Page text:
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How to Meet a Guy When You're a Single Mom Over 40

by Beverly Bird, studioD

Doomsayers will tell you that if you're both a mom and you're over 40, you have two strikes against you when it comes to finding a guy and dating. Don't believe them. All single people have their own sets of challenges – idiosyncratic circumstances they must overcome if they're going to meet someone new. Identify yours, and then figure out how to make them work for you, not against you.

Time Is a Commodity

Motherhood is a full-time job. If you're over 40, you have a few years of experience under your belt, so you've probably gotten pretty good at managing your hours to squeeze all your responsibilities in. You might think there's no possibility you can eke out even more time to meet a guy, but try overlapping your chores and responsibilities with opportunities. You have to go to the grocery store anyway, so do it at times when single men are likely to be there, scowling at the directions on frozen food, wondering if it's microwaveable. Initiate conversation by offering your expertise. Instead of bribing your teenager to walk the dog, do it yourself at a time of day when adult male dog owners are tackling the same task. And don't forget the Internet. When the kids are in bed and you're winding down for the day, pour yourself a glass of wine or a cup of tea and check out dating sites. There are a lot of reputable ones. If nothing else, it will give you an idea of what's out there.

Brad Pitt Is Taken!

So, get over it. Figure out exactly what you're looking for in a guy at this stage of your life. Arlene Ingram, owner of the Atlanta Upscale Singles dating service, suggests focusing on the personal traits you value in a man. If you meet someone who fits the bill, but he's gone a little gray at the temples -- don't automatically cross him off your list. If you reject everyone who's not celebrity-perfect, you might be alone for a very, very long time. This doesn't mean you have to settle for less, however. Make another list of things you really can't live with. For example, a guy with no patience for kids would obviously not be for you.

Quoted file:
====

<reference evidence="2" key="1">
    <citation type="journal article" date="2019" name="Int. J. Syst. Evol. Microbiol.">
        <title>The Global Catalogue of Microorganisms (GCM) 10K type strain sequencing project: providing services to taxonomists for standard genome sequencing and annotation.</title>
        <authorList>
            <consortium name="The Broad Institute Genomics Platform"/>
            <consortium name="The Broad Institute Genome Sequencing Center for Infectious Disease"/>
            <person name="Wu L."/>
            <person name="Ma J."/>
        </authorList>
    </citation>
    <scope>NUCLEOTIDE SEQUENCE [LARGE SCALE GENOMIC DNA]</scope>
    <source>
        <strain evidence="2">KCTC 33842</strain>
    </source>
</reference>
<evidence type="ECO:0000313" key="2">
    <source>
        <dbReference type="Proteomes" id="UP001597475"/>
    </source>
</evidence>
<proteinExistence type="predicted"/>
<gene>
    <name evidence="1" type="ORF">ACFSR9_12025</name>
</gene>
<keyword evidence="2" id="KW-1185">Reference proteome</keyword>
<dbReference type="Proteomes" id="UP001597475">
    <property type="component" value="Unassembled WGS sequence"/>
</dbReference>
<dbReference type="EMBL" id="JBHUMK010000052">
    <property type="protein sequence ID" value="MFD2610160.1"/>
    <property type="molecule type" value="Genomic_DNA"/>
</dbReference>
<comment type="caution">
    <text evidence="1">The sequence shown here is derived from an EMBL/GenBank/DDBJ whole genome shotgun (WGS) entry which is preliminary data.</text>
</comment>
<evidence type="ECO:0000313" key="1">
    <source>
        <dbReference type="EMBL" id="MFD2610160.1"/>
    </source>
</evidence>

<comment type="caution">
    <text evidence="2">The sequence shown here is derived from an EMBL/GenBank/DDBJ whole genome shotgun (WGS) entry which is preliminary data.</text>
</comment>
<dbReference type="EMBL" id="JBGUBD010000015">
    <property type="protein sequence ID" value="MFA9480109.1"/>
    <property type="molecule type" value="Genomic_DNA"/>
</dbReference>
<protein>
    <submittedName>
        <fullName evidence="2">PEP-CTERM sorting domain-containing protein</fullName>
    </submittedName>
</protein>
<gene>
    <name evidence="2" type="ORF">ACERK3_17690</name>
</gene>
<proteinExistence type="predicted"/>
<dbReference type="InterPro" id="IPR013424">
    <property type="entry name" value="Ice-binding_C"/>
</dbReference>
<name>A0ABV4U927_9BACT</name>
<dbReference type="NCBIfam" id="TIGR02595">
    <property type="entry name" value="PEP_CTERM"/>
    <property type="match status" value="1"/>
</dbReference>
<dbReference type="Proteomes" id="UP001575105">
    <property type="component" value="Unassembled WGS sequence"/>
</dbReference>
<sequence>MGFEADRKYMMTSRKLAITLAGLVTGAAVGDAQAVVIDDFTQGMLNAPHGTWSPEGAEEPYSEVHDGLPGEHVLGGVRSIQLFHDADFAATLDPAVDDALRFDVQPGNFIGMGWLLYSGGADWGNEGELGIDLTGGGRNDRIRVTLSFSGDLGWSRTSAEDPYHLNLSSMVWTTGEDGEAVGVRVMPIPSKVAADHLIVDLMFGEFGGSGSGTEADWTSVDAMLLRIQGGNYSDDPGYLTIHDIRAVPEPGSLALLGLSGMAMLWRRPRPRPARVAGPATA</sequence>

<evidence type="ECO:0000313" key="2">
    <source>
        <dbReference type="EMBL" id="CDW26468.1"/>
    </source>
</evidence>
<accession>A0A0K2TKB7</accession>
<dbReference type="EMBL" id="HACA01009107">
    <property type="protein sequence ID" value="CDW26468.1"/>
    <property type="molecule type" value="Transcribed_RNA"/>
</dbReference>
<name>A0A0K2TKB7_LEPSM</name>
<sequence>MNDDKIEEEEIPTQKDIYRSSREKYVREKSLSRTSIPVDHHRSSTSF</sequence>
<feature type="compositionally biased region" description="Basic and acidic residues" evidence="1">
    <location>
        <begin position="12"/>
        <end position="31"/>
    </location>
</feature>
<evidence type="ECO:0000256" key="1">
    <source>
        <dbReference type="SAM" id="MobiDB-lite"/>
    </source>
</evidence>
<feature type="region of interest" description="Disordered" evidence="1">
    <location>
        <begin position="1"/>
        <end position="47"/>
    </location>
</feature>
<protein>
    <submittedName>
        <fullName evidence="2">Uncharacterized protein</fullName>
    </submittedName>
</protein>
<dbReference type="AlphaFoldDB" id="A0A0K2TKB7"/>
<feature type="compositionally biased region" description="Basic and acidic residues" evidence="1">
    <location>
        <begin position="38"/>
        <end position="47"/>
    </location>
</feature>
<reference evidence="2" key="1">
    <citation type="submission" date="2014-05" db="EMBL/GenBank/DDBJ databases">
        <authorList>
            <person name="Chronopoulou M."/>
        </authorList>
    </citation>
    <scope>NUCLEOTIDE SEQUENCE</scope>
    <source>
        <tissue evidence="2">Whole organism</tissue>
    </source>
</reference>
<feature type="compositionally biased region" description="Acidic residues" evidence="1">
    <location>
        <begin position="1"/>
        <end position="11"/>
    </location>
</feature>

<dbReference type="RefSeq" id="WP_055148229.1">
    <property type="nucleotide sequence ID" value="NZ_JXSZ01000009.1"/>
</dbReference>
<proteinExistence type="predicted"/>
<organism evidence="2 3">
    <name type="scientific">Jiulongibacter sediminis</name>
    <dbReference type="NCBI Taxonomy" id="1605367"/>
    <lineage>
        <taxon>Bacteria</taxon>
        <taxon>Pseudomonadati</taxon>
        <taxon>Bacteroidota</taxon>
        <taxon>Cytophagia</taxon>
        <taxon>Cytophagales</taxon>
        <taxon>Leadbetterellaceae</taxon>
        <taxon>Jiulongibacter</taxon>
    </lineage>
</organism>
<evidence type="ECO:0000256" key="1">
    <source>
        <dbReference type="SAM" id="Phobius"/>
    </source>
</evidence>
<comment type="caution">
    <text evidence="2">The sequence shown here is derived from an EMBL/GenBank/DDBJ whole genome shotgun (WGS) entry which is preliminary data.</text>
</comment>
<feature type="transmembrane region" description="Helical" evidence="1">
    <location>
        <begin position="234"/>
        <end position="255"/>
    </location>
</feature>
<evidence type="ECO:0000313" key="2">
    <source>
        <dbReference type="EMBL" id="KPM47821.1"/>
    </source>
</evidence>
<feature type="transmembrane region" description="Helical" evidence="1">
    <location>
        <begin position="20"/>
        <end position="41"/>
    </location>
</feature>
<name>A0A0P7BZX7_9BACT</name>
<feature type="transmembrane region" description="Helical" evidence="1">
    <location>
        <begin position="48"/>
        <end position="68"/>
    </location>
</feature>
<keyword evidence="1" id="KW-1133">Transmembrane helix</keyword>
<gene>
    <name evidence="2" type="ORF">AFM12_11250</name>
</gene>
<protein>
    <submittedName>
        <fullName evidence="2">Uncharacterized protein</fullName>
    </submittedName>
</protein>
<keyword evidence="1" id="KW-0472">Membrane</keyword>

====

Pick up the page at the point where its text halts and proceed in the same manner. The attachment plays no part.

Practice Makes Perfect

Somewhere inside you there's a 25-year-old woman who once had flirting down to a fine art. If you lost that knack over the years while you were focusing on your kids, then re-kindle that old flirting magic, and put it to good use. If you're in the mall shopping for back-to-school supplies and you spy a nice-looking guy coming up the aisle toward you, make eye contact. Meet his eyes directly. Smile. Practice in front of a mirror if you must, but make sure your kids are in bed first so you don't take a lot of ribbing. Ditch the sweatpants and the ponytail before you go out on errands. You probably wouldn't have gone out without makeup in your twenties, so don't do it now. You're never too busy for a little lipstick or blush. Touching up your eyebrows is a quick fix, even if you wear glasses. Wearing a flirty cap during cool weather or a romantic summer hat gives a guy another excuse to start a conversation.

What If?

Ask yourself if the world will end if you don't meet the perfect guy. Is your own company really that bad? When you do have some spare time, don't waste it pining for an unknown Mr. Right. Spring for a babysitter and treat yourself to something you really enjoy doing. Make a reservation at a new restaurant you've been dying to try, or take up tennis. If you're uncomfortable going alone, invite a friend. Not only will you enjoy yourself, but you'll have a much better chance of meeting a guy than if you planted yourself in front of the television with a bowl of popcorn. A guy in your same situation just might take the table next to yours in that restaurant.

About the Author

Beverly Bird has been writing professionally since 1983. She is the author of several novels including the bestselling "Comes the Rain" and "With Every Breath." Bird also has extensive experience as a paralegal, primarily in the areas of divorce and family law, bankruptcy and estate law. She covers many legal topics in her articles.

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